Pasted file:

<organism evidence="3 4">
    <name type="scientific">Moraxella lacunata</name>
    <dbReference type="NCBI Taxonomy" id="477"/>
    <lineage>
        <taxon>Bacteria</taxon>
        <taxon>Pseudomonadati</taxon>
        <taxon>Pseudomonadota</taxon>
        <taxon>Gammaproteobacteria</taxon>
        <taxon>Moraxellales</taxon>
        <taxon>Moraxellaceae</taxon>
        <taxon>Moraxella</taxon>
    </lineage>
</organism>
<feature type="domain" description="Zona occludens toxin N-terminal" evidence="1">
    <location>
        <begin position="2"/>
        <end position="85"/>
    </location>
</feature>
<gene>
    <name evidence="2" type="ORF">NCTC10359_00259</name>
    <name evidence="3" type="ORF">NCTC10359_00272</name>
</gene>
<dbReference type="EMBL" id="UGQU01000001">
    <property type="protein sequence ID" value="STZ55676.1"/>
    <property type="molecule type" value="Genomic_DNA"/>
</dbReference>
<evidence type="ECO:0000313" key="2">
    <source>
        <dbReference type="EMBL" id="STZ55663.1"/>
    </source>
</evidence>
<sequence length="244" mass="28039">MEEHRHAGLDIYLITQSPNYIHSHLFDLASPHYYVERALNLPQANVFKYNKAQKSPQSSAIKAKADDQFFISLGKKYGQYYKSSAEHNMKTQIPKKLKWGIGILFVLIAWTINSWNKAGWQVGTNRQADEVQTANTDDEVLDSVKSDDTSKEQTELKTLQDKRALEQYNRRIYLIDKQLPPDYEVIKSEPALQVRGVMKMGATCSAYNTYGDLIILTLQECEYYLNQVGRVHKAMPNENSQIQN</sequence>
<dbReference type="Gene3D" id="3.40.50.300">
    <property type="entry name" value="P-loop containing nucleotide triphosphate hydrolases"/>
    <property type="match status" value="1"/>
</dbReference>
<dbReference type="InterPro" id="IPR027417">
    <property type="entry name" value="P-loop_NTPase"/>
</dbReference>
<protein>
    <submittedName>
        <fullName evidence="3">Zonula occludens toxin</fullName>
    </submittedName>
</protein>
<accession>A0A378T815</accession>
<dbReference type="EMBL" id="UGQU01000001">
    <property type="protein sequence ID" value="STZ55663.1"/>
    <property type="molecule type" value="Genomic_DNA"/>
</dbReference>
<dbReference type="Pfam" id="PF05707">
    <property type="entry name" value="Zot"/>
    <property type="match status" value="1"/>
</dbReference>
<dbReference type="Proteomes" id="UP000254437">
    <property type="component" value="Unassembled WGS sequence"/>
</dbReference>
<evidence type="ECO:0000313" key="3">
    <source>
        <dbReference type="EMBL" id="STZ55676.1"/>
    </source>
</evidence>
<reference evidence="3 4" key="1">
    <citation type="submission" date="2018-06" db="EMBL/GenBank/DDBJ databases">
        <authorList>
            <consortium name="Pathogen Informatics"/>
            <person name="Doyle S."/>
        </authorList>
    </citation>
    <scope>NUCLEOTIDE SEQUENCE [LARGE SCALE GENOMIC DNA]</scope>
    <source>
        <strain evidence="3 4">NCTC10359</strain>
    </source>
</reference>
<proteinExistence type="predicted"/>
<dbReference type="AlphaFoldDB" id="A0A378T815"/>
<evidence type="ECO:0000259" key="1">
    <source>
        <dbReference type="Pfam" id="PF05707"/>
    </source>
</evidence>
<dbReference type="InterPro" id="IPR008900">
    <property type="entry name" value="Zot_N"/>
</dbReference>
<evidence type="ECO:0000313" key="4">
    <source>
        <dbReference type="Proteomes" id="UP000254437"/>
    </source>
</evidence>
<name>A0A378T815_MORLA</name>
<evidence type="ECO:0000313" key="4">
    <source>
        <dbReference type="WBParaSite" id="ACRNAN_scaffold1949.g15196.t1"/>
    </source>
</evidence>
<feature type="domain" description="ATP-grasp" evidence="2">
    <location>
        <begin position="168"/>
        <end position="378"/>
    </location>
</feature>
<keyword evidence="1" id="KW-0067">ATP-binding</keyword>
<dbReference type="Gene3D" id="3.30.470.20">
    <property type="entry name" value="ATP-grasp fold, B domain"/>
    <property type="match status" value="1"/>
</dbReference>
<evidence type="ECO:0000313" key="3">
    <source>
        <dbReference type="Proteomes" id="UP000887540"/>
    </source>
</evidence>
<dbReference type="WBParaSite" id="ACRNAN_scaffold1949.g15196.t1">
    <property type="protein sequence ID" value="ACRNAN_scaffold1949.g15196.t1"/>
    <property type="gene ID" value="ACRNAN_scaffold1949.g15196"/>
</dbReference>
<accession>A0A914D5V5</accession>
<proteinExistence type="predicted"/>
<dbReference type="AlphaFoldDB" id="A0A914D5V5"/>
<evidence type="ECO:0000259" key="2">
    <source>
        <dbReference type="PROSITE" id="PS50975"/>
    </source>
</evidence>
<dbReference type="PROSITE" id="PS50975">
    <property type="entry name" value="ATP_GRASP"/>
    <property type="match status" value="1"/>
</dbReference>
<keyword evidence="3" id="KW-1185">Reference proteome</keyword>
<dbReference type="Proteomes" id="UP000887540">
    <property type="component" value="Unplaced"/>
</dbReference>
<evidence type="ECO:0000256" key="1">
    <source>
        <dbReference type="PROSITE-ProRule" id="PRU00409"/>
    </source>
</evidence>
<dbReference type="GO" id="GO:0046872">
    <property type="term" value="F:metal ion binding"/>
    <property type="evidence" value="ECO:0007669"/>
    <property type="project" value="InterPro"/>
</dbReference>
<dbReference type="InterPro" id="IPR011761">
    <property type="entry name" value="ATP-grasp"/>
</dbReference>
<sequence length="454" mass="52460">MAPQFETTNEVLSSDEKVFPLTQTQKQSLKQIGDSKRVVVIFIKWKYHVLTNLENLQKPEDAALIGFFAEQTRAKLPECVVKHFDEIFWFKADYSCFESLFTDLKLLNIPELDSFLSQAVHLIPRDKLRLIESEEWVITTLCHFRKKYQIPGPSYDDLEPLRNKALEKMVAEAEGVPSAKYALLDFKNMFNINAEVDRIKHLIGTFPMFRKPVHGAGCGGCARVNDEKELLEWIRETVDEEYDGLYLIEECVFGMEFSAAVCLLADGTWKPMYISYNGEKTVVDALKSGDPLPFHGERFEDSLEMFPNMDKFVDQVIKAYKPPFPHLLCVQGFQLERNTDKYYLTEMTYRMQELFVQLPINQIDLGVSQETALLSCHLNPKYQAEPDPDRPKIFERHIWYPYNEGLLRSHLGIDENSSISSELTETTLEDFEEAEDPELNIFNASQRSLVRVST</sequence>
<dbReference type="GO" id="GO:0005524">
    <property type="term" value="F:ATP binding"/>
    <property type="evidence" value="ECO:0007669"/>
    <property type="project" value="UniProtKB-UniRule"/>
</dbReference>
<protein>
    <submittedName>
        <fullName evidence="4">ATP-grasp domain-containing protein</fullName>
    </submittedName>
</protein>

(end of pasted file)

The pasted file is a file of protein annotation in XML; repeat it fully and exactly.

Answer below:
<organism evidence="3 4">
    <name type="scientific">Moraxella lacunata</name>
    <dbReference type="NCBI Taxonomy" id="477"/>
    <lineage>
        <taxon>Bacteria</taxon>
        <taxon>Pseudomonadati</taxon>
        <taxon>Pseudomonadota</taxon>
        <taxon>Gammaproteobacteria</taxon>
        <taxon>Moraxellales</taxon>
        <taxon>Moraxellaceae</taxon>
        <taxon>Moraxella</taxon>
    </lineage>
</organism>
<feature type="domain" description="Zona occludens toxin N-terminal" evidence="1">
    <location>
        <begin position="2"/>
        <end position="85"/>
    </location>
</feature>
<gene>
    <name evidence="2" type="ORF">NCTC10359_00259</name>
    <name evidence="3" type="ORF">NCTC10359_00272</name>
</gene>
<dbReference type="EMBL" id="UGQU01000001">
    <property type="protein sequence ID" value="STZ55676.1"/>
    <property type="molecule type" value="Genomic_DNA"/>
</dbReference>
<evidence type="ECO:0000313" key="2">
    <source>
        <dbReference type="EMBL" id="STZ55663.1"/>
    </source>
</evidence>
<sequence length="244" mass="28039">MEEHRHAGLDIYLITQSPNYIHSHLFDLASPHYYVERALNLPQANVFKYNKAQKSPQSSAIKAKADDQFFISLGKKYGQYYKSSAEHNMKTQIPKKLKWGIGILFVLIAWTINSWNKAGWQVGTNRQADEVQTANTDDEVLDSVKSDDTSKEQTELKTLQDKRALEQYNRRIYLIDKQLPPDYEVIKSEPALQVRGVMKMGATCSAYNTYGDLIILTLQECEYYLNQVGRVHKAMPNENSQIQN</sequence>
<dbReference type="Gene3D" id="3.40.50.300">
    <property type="entry name" value="P-loop containing nucleotide triphosphate hydrolases"/>
    <property type="match status" value="1"/>
</dbReference>
<dbReference type="InterPro" id="IPR027417">
    <property type="entry name" value="P-loop_NTPase"/>
</dbReference>
<protein>
    <submittedName>
        <fullName evidence="3">Zonula occludens toxin</fullName>
    </submittedName>
</protein>
<accession>A0A378T815</accession>
<dbReference type="EMBL" id="UGQU01000001">
    <property type="protein sequence ID" value="STZ55663.1"/>
    <property type="molecule type" value="Genomic_DNA"/>
</dbReference>
<dbReference type="Pfam" id="PF05707">
    <property type="entry name" value="Zot"/>
    <property type="match status" value="1"/>
</dbReference>
<dbReference type="Proteomes" id="UP000254437">
    <property type="component" value="Unassembled WGS sequence"/>
</dbReference>
<evidence type="ECO:0000313" key="3">
    <source>
        <dbReference type="EMBL" id="STZ55676.1"/>
    </source>
</evidence>
<reference evidence="3 4" key="1">
    <citation type="submission" date="2018-06" db="EMBL/GenBank/DDBJ databases">
        <authorList>
            <consortium name="Pathogen Informatics"/>
            <person name="Doyle S."/>
        </authorList>
    </citation>
    <scope>NUCLEOTIDE SEQUENCE [LARGE SCALE GENOMIC DNA]</scope>
    <source>
        <strain evidence="3 4">NCTC10359</strain>
    </source>
</reference>
<proteinExistence type="predicted"/>
<dbReference type="AlphaFoldDB" id="A0A378T815"/>
<evidence type="ECO:0000259" key="1">
    <source>
        <dbReference type="Pfam" id="PF05707"/>
    </source>
</evidence>
<dbReference type="InterPro" id="IPR008900">
    <property type="entry name" value="Zot_N"/>
</dbReference>
<evidence type="ECO:0000313" key="4">
    <source>
        <dbReference type="Proteomes" id="UP000254437"/>
    </source>
</evidence>
<name>A0A378T815_MORLA</name>
<evidence type="ECO:0000313" key="4">
    <source>
        <dbReference type="WBParaSite" id="ACRNAN_scaffold1949.g15196.t1"/>
    </source>
</evidence>
<feature type="domain" description="ATP-grasp" evidence="2">
    <location>
        <begin position="168"/>
        <end position="378"/>
    </location>
</feature>
<keyword evidence="1" id="KW-0067">ATP-binding</keyword>
<dbReference type="Gene3D" id="3.30.470.20">
    <property type="entry name" value="ATP-grasp fold, B domain"/>
    <property type="match status" value="1"/>
</dbReference>
<evidence type="ECO:0000313" key="3">
    <source>
        <dbReference type="Proteomes" id="UP000887540"/>
    </source>
</evidence>
<dbReference type="WBParaSite" id="ACRNAN_scaffold1949.g15196.t1">
    <property type="protein sequence ID" value="ACRNAN_scaffold1949.g15196.t1"/>
    <property type="gene ID" value="ACRNAN_scaffold1949.g15196"/>
</dbReference>
<accession>A0A914D5V5</accession>
<proteinExistence type="predicted"/>
<dbReference type="AlphaFoldDB" id="A0A914D5V5"/>
<evidence type="ECO:0000259" key="2">
    <source>
        <dbReference type="PROSITE" id="PS50975"/>
    </source>
</evidence>
<dbReference type="PROSITE" id="PS50975">
    <property type="entry name" value="ATP_GRASP"/>
    <property type="match status" value="1"/>
</dbReference>
<keyword evidence="3" id="KW-1185">Reference proteome</keyword>
<dbReference type="Proteomes" id="UP000887540">
    <property type="component" value="Unplaced"/>
</dbReference>
<evidence type="ECO:0000256" key="1">
    <source>
        <dbReference type="PROSITE-ProRule" id="PRU00409"/>
    </source>
</evidence>
<dbReference type="GO" id="GO:0046872">
    <property type="term" value="F:metal ion binding"/>
    <property type="evidence" value="ECO:0007669"/>
    <property type="project" value="InterPro"/>
</dbReference>
<dbReference type="InterPro" id="IPR011761">
    <property type="entry name" value="ATP-grasp"/>
</dbReference>
<sequence length="454" mass="52460">MAPQFETTNEVLSSDEKVFPLTQTQKQSLKQIGDSKRVVVIFIKWKYHVLTNLENLQKPEDAALIGFFAEQTRAKLPECVVKHFDEIFWFKADYSCFESLFTDLKLLNIPELDSFLSQAVHLIPRDKLRLIESEEWVITTLCHFRKKYQIPGPSYDDLEPLRNKALEKMVAEAEGVPSAKYALLDFKNMFNINAEVDRIKHLIGTFPMFRKPVHGAGCGGCARVNDEKELLEWIRETVDEEYDGLYLIEECVFGMEFSAAVCLLADGTWKPMYISYNGEKTVVDALKSGDPLPFHGERFEDSLEMFPNMDKFVDQVIKAYKPPFPHLLCVQGFQLERNTDKYYLTEMTYRMQELFVQLPINQIDLGVSQETALLSCHLNPKYQAEPDPDRPKIFERHIWYPYNEGLLRSHLGIDENSSISSELTETTLEDFEEAEDPELNIFNASQRSLVRVST</sequence>
<dbReference type="GO" id="GO:0005524">
    <property type="term" value="F:ATP binding"/>
    <property type="evidence" value="ECO:0007669"/>
    <property type="project" value="UniProtKB-UniRule"/>
</dbReference>
<protein>
    <submittedName>
        <fullName evidence="4">ATP-grasp domain-containing protein</fullName>
    </submittedName>
</protein>